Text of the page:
Fellow grant writers: Do you ever stop and ask yourselves, “Why do we write grants?” Do you actually enjoy herding cats, pulling teeth, or the inevitable stress of a looming proposal deadline? I hope not. Then what is the driver? We shouldn’t just write a grant to simply get funded or to earn prestige for our colleges. Those benefits may be motivators, but we should write to get positive results for the faculty, students, and institutions involved. And we should be able to evaluate those results in useful and meaningful ways so that we can identify ways to improve and demonstrate the project’s value.

Evaluation isn’t just about satisfying a promise or meeting a requirement to gather and report data, it’s about gathering meaningful data that can be utilized to determine the effectiveness of an activity and the impact of a project. When developing a grant proposal, one often starts with the goals, then thinks of the objectives and then plans the activities, hoping that in the end, the evaluation data will prove that the goals were met and the project was a success. That is putting a lot of faith in “hope.” I find it more promising to begin with the end in mind from an evaluation perspective: What is the positive change that we hope to achieve and how will it be evidenced? What does success mean? How can we tell? When will we know? And, how can we get participants to provide the information we will need for the evaluation?

The role of a grant writer is too often like that of a quilt maker—sections of the grant solicitation are delegated to different members of the institution with the evaluation section often outsourced to a third-party evaluator. Each party submits their content, then the grant writer scrambles to patch it all together. Now instead of a quilt, consider the construction of a tapestry. Instead of chunks of material stitched together in independent sections, each thread is carefully woven in a thoughtful way to create a larger, more cohesive overall design. It is important that the entire development team work together to fully understand each aspect of the proposal in order to collaboratively develop a coherent plan to obtain the desired outcomes. The project workplan, budget, and evaluation components should not be designed or executed independently—they occur simultaneously and are dependent upon each other.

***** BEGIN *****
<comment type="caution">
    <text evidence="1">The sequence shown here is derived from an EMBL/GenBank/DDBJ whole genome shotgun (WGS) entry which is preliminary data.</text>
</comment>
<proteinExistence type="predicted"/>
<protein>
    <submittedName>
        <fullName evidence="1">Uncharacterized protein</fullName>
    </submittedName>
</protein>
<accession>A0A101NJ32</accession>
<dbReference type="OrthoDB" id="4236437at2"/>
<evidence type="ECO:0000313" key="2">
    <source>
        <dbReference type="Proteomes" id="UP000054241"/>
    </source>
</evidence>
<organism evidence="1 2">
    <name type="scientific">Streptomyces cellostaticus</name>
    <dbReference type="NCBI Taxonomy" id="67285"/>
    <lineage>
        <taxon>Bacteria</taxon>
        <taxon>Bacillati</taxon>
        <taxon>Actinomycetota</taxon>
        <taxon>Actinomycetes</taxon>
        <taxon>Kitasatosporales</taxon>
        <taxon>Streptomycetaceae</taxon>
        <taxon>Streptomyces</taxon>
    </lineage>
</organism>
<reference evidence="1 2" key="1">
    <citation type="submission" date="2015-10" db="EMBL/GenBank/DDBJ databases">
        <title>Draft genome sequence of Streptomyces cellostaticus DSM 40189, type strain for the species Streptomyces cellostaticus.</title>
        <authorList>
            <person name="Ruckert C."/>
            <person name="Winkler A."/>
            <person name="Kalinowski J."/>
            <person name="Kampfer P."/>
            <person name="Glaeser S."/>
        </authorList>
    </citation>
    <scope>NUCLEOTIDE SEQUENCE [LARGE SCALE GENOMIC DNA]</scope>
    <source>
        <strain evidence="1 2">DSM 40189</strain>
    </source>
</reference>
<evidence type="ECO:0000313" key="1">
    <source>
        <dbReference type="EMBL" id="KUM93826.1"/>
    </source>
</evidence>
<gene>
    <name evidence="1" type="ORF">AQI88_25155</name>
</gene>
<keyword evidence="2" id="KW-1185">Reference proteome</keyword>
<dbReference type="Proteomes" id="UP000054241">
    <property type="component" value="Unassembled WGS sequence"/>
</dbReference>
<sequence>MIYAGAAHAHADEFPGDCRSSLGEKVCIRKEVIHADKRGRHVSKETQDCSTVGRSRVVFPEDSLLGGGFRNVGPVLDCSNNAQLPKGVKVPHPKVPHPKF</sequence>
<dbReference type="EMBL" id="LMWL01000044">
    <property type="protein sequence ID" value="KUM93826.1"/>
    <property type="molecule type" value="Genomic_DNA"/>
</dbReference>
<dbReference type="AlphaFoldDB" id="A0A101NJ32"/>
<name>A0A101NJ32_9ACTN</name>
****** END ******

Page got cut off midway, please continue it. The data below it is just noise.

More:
I encourage you to think like an evaluator as you develop your proposals. Prepare yourself and challenge your team to be able to justify the value of each goal, objective, and activity and be able to explain how that value will be measured. If at all possible, involve your external or internal evaluator early on in the proposal development. The better the evaluator understands your overall concept and activities, the better he or she can tailor the evaluation plan to derive the desired results. A strong workplan and evaluation plan will help proposal reviewers connect the dots and see the potential of your proposal. It will also serve as a roadmap to success for your project implementation team.

About the Authors

Lara Smith

Lara Smith box with arrow

District Director of Grants and Educational Services, Coast Community College District

Lara Smith works as the district director of grants and educational services at Coast Community College District. Smith is an experienced grants professional with a demonstrated history of working in higher education. She is skilled in federal, state, and private grant implementation and evaluation. A consulting professional with a bachelor of science focused on global business from Arizona State University, Smith is finishing a master of science in measurements and evaluation from American University.

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